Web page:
Tag Archives: Elevated

The Macy’s Thanksgiving Day Parade In 1936

How The Macy’s Thanksgiving Day Parade Balloons Looked in 1936 – Snapshots Taken From Broadway & 92nd Street

Macy's Parade 1936 120 foot long Dragon balloon

Macy’s Parade 1936 120 foot long Dragon balloon

The first Macy’s Thanksgiving Day Parade was held in 1924. In 1928 helium filled balloons made their first appearance. By the early 1930’s over one million people were attending the parade.

The Thanksgiving Day Parade held on November 26, 1936 was quite a different affair than it is today.

At 1 pm on 110th Street near the south wall of The Church of St. John the Divine just off of Amsterdam Avenue, the paraders and balloons lined up and made their way west to Broadway. The parade route then remained on Broadway for its entire length until it reached Herald Square. There were 2,311 policemen assigned special parade duty along the route, with mounted men to lead the march and bring up the rear. As incredible as this may seem, on the main crosstown arteries of 34th, 42nd and 59th streets, traffic was let through, even if it meant temporarily halting the parade.

Macy's Parade 1936 Indian Balloon

Macy’s Parade 1936 Indian Balloon

Macy's Parade 1936 Turkey Balloon

Macy’s Parade 1936 Turkey Balloon

Macy's Parade 1936 Two Headed Giant

Macy’s Parade 1936 Two Headed Giant

 

 

 

 

 

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Old New York In Photos #28 – New York City Early Color Photos

New York City In Old Color Photographs At The Turn Of The Century

Mulberry Street Detroit Publishing Company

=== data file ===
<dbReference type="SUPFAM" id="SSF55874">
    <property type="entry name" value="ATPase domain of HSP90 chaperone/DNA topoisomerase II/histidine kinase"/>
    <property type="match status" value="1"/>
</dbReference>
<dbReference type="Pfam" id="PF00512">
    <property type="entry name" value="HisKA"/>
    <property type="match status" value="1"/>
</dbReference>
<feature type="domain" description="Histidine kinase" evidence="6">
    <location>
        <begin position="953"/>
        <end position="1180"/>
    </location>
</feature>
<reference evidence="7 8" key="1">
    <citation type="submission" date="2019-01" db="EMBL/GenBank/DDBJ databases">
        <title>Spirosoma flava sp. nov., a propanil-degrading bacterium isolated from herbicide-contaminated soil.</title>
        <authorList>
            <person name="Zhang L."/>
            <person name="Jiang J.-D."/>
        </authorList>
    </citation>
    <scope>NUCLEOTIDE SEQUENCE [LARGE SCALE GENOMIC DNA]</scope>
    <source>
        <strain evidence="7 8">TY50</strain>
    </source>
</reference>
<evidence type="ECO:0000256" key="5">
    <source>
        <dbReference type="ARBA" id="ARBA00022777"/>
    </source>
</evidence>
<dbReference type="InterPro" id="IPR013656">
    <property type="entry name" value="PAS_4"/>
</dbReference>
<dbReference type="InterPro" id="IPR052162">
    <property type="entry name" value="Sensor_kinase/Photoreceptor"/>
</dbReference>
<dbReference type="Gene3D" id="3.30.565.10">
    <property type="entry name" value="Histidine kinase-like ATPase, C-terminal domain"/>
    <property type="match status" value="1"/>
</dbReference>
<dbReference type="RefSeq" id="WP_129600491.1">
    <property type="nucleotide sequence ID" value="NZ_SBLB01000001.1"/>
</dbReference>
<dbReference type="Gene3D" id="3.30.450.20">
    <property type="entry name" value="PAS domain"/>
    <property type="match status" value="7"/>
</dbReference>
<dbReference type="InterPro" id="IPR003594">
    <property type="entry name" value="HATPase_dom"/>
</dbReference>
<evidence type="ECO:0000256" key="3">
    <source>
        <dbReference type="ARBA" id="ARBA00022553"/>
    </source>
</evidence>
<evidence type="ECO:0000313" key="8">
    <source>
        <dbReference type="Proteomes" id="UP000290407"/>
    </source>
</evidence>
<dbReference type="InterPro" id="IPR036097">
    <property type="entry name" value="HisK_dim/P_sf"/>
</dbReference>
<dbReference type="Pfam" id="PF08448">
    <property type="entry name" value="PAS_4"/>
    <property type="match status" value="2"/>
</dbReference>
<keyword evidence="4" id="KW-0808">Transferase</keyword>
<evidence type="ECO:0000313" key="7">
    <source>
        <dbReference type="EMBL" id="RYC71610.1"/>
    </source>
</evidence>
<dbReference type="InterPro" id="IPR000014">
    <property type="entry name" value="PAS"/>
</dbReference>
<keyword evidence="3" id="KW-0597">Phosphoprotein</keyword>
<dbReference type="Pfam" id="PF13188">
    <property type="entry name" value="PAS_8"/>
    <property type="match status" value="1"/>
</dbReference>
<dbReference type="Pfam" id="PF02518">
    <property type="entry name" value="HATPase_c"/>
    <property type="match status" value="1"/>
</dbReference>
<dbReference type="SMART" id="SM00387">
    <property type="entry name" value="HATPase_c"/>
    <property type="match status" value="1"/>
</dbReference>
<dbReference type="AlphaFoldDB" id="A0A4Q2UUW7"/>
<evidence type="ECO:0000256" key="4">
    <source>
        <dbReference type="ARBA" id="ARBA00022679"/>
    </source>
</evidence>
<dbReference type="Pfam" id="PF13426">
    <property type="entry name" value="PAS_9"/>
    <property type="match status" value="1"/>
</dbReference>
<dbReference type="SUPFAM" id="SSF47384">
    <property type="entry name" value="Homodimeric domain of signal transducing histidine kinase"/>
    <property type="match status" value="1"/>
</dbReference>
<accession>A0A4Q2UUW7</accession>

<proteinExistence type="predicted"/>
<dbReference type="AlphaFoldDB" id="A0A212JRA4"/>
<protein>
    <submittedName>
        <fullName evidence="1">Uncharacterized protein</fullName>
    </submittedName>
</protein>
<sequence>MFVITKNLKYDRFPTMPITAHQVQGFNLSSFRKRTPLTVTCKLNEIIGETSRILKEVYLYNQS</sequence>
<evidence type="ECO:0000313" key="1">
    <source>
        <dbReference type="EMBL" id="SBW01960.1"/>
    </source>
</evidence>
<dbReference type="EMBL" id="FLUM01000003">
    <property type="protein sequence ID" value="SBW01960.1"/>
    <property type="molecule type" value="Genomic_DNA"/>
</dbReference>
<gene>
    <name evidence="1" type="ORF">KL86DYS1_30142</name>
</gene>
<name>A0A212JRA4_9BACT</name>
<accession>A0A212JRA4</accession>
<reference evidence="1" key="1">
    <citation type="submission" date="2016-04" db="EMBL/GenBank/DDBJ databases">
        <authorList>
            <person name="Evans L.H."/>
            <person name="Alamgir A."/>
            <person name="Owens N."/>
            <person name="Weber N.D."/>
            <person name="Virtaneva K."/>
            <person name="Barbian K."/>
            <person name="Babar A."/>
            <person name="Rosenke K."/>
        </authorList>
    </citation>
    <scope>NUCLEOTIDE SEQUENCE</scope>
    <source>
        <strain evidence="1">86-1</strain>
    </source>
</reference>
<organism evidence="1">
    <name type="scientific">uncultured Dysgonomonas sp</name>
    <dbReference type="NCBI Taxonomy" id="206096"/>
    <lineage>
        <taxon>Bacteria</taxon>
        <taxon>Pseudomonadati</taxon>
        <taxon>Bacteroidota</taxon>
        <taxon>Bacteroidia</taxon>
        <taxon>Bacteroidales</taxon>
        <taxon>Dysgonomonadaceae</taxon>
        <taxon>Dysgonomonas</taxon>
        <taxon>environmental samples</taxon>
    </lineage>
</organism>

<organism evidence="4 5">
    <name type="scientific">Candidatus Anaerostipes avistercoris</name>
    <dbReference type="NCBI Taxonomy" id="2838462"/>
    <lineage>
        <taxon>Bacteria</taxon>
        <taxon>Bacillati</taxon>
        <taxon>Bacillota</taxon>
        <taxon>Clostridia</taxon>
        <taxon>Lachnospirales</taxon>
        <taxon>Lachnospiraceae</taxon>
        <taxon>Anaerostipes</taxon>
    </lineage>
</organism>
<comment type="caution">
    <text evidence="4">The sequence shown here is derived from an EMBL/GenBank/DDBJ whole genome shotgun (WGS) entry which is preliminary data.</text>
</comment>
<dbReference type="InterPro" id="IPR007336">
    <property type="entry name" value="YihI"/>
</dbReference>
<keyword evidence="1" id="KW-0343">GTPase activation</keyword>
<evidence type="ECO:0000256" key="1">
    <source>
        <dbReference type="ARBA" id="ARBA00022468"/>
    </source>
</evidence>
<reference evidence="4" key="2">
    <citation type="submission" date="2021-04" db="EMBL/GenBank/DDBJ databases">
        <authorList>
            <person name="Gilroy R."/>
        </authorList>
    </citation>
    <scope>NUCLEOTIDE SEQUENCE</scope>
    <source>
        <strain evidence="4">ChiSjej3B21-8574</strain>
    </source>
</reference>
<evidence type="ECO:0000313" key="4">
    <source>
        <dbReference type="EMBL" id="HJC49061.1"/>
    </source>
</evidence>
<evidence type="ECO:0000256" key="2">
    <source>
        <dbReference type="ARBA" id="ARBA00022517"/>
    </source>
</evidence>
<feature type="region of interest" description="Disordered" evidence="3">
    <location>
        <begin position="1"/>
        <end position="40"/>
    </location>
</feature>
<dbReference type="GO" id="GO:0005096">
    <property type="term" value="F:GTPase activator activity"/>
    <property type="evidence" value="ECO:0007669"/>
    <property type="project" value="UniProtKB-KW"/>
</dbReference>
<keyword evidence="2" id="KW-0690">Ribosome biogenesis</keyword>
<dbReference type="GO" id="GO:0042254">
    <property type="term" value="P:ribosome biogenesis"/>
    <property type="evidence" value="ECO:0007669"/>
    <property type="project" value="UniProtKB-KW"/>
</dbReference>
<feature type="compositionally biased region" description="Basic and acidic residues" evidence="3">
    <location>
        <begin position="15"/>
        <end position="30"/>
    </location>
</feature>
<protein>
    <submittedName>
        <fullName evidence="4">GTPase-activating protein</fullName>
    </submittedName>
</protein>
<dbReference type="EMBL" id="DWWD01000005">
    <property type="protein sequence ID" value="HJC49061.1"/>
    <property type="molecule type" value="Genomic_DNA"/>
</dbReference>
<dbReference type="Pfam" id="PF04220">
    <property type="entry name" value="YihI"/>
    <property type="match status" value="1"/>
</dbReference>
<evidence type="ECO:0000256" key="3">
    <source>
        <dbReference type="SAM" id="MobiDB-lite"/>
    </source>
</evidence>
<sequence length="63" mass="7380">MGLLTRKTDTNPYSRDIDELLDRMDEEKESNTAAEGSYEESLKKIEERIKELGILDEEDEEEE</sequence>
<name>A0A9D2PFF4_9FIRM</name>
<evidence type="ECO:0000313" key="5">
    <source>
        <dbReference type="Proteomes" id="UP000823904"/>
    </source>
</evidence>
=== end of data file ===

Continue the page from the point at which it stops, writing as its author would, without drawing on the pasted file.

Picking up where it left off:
Mulberry Street in color New York City 1900

Life was colorful in turn of the century New York City. But because almost all the photographs we see from that era are in black and white, it is hard to imagine what the city looked like in its full color glory.

The Library of Congress holds the incredible collection of The Detroit Publishing Company who manufactured postcards and chronicled the world with their photographs from 1880-1920.

One of the processes used to achieve color was called the photochrom. Photochrom’s are color photo lithographs created from a black and white photographic negative. Color impressions are achieved through the application of multiple lithograph stones, one per color. In 1897, the Detroit Publishing Company brought the process over from Switzerland where it was first developed.

The images presented here were eventually used for postcards. Here is a look at New York circa 1900 in high resolution color photographs. Click on any image to vastly enlarge.

South Street Brooklyn Bridge 1900 Detroit Publishing

South Street and Brooklyn Bridge 1900

Looking north along South Street with the Brooklyn Bridge in the background. This was still the age when shipping and boats crowded the harbor.

City Hall 1900 Detroit Publishing

City Hall New York City 1900

City Hall looking northwest with a sliver of City Hall Park on the bottom extreme left. Continue reading

The Forgotten Brooklyn Elevated Train Crash Of 1923

June 25, 1923 Intersection of Atlantic and Flatbush Avenues

Photo © Osmund Leviness

“Those who died were fortunate it seemed to me when I looked inside the cars. As long as I live I can never forget it. All the people were in a mass there, struggling and screaming, with blood running over them. They all seemed to be bleeding or stained with blood. One woman’s head was terribly cut on top, and one jaw seemed to be crushed in. The hand of another woman was almost cut off. One woman I took out through a window died a few minutes after I carried her into the post office. I can’t forget the inside of those cars. They looked like my idea of purgatory.” –  Traffic Officer Joseph J. Ryan who was on the scene immediately after the crash.

This incredible accident happened 89 years ago, Monday, June 25, 1923  as two cars of the BMT derailed and plunged 35 feet into the street at the intersection of Atlantic and Flatbush Avenues in Brooklyn. Continue reading